Apple has been hit with four new patents by Samsung in the Mannheim Regional Court, while it has decided to back off a complaint regarding baseband chips used in iPhone 4S for now.
The Apple-Samsung patent war continues. FOSSPatents reports:
With the help of two additional law firms, Samsung is now suing Apple over four more patents in Mannheim, in addition to three that were already asserted in April. Apple, for its part, is suing Samsung over six patents in Mannheim.
I’ll list Samsung’s four new patents further below. One of them is, ironically, a smiley input patent. The four new patents include two FRAND patents and two unencumbered patents. The smiley patent is part of the latter group.
In total, there are over a dozen patents (including the ones from April) that are being disputed in the German courts between Apple and Samsung. The four new patents that were brought in by Samsung include two FRAND-pledged ones. FRAND-pledging, or the requirement for licensing to be “free, reasonable, and non-discriminatory,” applies to patents that are “essential” to standards, like the 3G patent in Motorola vs. Apple. FOSSPatents points out that this is surprising, primarily because the European Commission has a preliminary investigation into the grounds of abuse of standards-essential patents. These two patents are:
- EP1720373, which describes a “method and apparatus for reporting inter-frequency measurement using RACH message in a communication system” ; US equivalent Patent No. 2006/0252377
- EP1679803, which describes a “method for configuring gain factors for uplink service in radio telecommunication system” ; US equivalent Patent No. 7,668,563
There are also two patents that aren’t related to standards. One, DE10040386, is about converting data shown on a mobile phone display into loudspeaker output, and the other, EP1215867, is related to the input of emoticons.
FOSSPatents predicts how Apple will respond, based on how complicated things are:
I wouldn’t be surprised if Apple decided to respond to this escalation by bringing several additional patent infringement lawsuits against Samsung in Germany. Since Apple already has six lawsuits going against Samsung in Mannheim, it might start a few new ones in Munich. Apple is also suing Motorola and HTC in both regional courts in parallel. And in a third one (Düsseldorf), Apple has its design-related litigation going with Samsung. Two hearings are scheduled in those litigations for next week.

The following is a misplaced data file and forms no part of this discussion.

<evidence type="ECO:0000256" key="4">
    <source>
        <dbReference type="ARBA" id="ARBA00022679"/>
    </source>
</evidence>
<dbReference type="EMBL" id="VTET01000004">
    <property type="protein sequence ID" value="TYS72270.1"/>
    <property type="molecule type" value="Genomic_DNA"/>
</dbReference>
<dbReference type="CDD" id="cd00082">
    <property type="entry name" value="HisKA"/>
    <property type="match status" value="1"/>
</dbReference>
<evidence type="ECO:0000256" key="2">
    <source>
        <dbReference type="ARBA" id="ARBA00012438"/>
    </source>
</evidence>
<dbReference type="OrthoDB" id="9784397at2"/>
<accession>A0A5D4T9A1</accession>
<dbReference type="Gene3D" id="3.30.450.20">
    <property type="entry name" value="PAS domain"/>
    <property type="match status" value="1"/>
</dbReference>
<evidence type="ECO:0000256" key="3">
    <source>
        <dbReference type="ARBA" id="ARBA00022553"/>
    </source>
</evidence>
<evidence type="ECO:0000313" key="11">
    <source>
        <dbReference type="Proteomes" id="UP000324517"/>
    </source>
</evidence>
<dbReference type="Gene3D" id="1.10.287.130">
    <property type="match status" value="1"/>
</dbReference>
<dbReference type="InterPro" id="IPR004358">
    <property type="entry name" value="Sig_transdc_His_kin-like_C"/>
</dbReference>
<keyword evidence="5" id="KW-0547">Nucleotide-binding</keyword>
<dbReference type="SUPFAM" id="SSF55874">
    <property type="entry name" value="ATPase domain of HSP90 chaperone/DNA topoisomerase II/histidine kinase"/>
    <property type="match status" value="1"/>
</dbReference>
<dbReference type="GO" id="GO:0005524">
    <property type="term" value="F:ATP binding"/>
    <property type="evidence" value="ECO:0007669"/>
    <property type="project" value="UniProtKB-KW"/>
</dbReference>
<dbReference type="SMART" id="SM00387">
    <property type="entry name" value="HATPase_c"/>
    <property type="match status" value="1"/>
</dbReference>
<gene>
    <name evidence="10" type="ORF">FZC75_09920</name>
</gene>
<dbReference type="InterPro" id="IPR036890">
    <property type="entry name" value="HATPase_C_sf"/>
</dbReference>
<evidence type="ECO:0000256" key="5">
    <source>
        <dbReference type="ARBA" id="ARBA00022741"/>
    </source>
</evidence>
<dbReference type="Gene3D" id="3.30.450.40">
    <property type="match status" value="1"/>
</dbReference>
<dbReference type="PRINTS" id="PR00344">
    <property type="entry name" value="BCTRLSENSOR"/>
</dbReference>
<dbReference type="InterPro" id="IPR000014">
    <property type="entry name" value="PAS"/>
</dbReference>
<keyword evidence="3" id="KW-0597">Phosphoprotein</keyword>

At the same time, Samsung has decided to back off of litigation on Qualcomm chipset-based devices. Currently, that only includes the iPhone 4S. They are keeping their options open, though.
While Samsung positioned this as what could have been a mere clarification rather than a modification of the claims, Apple’s counsel asked the court to treat this as a voluntary partial dismissal of the case and asked the court to impose the related costs, under the German loser-pays principle, on Samsung.
German lawsuits allow for partial and whole withdrawals of lawsuits without prejudice before the decisive part of the hearing begins so long as the defendant agrees to it, and then these claims can be brought in again in another lawsuit. Samsung claims that the move is largely for streamlining their case, while FOSSPatents argues that that streamlining is a defensive tactic itself. Most importantly, though, Samsung did not waive any of its rights to regarding baseband patent assertions for the iPhone 4S, and it can make claims in the future.
On a related note, a French court last week denied Samsung’s motion for a preliminary injunction against the iPhone 4S on the grounds of Apple’s use of Qualcomm’s chipset. Qualcomm and Samsung had a license agreement, and Apple benefits from that same agreement by using Qualcomm’s chipset. This may be why Samsung is keeping the iPhone 4S out of its claims in Germany for now.
In addition, there were two hearing given. The first was on Samsung’s lawsuit with Apple over patent EP1188269, on an “apparatus for encoding a transport format combination indicator for a communication system.” Essentially, the key word is “generate.” If Apple is reading the code off of tables instead of generating them somehow, then it doesn’t necessarily infringe on the patent. While Samsung thinks it does, Apple doesn’t and the court seems to be siding with Apple on this one. The decision for this will be held on March 2, 2012.
The second hearing was over Apple’s lawsuit with Samsung over EP1964022, the “slide to unlock” patent. FOSSPatents says that the definition of “unlocking a device by performing gestures on an unlock image” might be less broad than Apple thinks. The central issue is surrounding the “path.”
The issue here is that the patent covers the concept of moving (by way of a sliding movement) an imagine along a pre-defined, displayed path. Judge Voß said that the common understanding of a path is not just a starting point and an end point, but really a depiction of the way from A to B.
While I agree with the judge that a trail map would show more than just a starting point and a destination (he used a mountain summit as an example), the size of a touchscreen is such that a start point and an end path really are all that even the most obtuse user would need to know to figure out a way from A to B.
For more information, check out the FOSSPatents blog for the fully detailed description.